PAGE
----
When Walker was a student at Harvard, a friend encouraged him to sign up for the Boston Marathon. Despite it being the first marathon he'd ever run, he managed to complete it in a very impressive 2:45. The following year, he got serious about training and managed to run it again in just 2:36. He's since said the experience taught him exactly what he could achieve when he applied himself, looked at the data, and trained to a schedule, all of which has helped him in his career. These days, he still runs regularly. He also likes to ski and cycle whenever he has the opportunity.

7. He's on multiple boards

Walker is a man who never stops to smell the roses. If there's work to be done, he's doing it; if there's a marathon to race, he's running it; and if there's a board to sit on, he's sitting on it. His current extracurricular activities outside of Walker & Dunlop include board membership of the Children's National Medical Center, the Mortgage Bankers Association, the Sustainable Technology Fund, and the Real Estate Roundtable. He's previously served on the board of St. Albans School. He was Chairman of the Board of Transcom from 2007 until 2012 and Chairman of the Board of the District of Columbia Water and Sewer Authority (DC Water) from 2008 until 2012.

8. He's constantly traveling

Walker may have a lovely home in Washington, DC, but he doesn't exactly spend a lot of time in it. According to The Washington Post, Walker spends around 100 days per year traveling, catching up with real estate investors, developers, bankers, and anyone else who could potentially serve a purpose to Walker & Dunlop's ambitions. When he's not on the road, he's making sure everything is running smoothly at Walker & Dunlop’s Bethesda headquarters. Speaking about his commitment to the business, he says, “I eat, sleep and breathe this business because it’s fun. I’ve got a lot of pride in it. I got my name on the door. My grandfather’s name is on the door. My dad’s name is on the door.”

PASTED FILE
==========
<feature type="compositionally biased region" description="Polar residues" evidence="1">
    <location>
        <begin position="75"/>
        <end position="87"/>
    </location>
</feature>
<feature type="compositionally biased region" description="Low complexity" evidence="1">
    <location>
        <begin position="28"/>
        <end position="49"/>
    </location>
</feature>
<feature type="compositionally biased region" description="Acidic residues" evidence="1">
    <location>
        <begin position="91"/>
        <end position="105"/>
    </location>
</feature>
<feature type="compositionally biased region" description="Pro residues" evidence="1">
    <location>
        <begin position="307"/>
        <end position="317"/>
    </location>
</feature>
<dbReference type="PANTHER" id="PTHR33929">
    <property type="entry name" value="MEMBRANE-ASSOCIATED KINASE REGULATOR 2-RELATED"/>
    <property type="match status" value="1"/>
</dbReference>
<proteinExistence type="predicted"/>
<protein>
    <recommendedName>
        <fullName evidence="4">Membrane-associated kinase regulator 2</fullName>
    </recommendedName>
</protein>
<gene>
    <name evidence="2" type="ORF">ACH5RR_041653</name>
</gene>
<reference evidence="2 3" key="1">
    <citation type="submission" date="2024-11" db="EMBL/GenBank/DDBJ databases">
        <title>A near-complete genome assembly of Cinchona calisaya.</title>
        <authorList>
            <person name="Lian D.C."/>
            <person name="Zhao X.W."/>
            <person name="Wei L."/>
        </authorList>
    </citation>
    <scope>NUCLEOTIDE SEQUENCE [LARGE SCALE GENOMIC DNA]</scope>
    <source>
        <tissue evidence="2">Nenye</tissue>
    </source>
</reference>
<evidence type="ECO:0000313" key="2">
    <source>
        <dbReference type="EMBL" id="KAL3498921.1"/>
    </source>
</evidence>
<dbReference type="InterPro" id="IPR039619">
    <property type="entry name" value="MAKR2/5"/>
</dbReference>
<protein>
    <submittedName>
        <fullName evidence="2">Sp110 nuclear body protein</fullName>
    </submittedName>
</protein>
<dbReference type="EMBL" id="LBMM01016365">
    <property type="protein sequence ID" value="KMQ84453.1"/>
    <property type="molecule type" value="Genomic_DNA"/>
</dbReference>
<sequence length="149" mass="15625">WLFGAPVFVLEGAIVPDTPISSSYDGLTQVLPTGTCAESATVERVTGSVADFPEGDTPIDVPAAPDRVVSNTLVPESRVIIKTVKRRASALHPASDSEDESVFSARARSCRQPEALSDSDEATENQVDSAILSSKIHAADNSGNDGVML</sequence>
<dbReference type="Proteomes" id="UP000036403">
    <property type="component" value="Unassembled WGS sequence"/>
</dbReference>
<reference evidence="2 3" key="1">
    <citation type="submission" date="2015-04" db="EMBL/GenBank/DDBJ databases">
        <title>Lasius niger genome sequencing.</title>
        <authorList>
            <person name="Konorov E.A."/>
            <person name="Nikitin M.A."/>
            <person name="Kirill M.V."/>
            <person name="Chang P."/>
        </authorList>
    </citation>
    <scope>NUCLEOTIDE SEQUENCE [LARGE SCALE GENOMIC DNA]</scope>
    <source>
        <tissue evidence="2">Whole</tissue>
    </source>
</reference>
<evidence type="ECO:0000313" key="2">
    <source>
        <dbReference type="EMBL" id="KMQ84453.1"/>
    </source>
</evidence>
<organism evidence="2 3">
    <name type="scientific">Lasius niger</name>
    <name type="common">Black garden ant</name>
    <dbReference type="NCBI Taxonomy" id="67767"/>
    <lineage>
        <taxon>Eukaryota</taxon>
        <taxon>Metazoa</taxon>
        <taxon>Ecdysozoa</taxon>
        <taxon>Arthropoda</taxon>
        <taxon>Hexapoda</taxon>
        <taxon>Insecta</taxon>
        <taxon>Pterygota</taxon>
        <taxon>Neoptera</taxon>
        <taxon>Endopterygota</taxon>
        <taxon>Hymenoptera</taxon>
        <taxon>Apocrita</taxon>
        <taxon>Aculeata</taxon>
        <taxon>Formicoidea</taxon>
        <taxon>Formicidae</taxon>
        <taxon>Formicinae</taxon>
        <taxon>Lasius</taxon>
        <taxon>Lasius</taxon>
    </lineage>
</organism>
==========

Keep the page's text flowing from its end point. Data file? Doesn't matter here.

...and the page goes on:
9. He makes time for mental health

Walker may have spent the past decade transforming a small, family business into one of the giants of the real estate finance industry, but he's not neglected his own health and well-being in the process. Speaking to Whoop Podcast, he explained how he takes certain measures to keep his sanity firmly intact. “Two years ago, I stopped looking at our stock price and it has made a world of difference in my life as both a leader of this company as well as with my own personal mental health," he explained. "I used to watch our stock price hourly, minutely, whatever. I’d watch it all the time. I gave up on it two years ago and I only look at it two days after the quarter. It makes such a difference.”

10. He has three kids

Walker lives in Washington DC with his wife, Sheila, a former professional tennis player who now serves as a faculty member at Johns Hopkins University. The couple shares three children.

Allen Lee

Written by Allen Lee

Allen Lee is a Toronto-based freelance writer who studied business in school but has since turned to other pursuits. He spends more time than is perhaps wise with his eyes fixed on a screen either reading history books, keeping up with international news, or playing the latest releases on the Steam platform, which serve as the subject matter for much of his writing output. Currently, Lee is practicing the smidgen of Chinese that he picked up while visiting the Chinese mainland in hopes of someday being able to read certain historical texts in their original language.

Read more posts by Allen Lee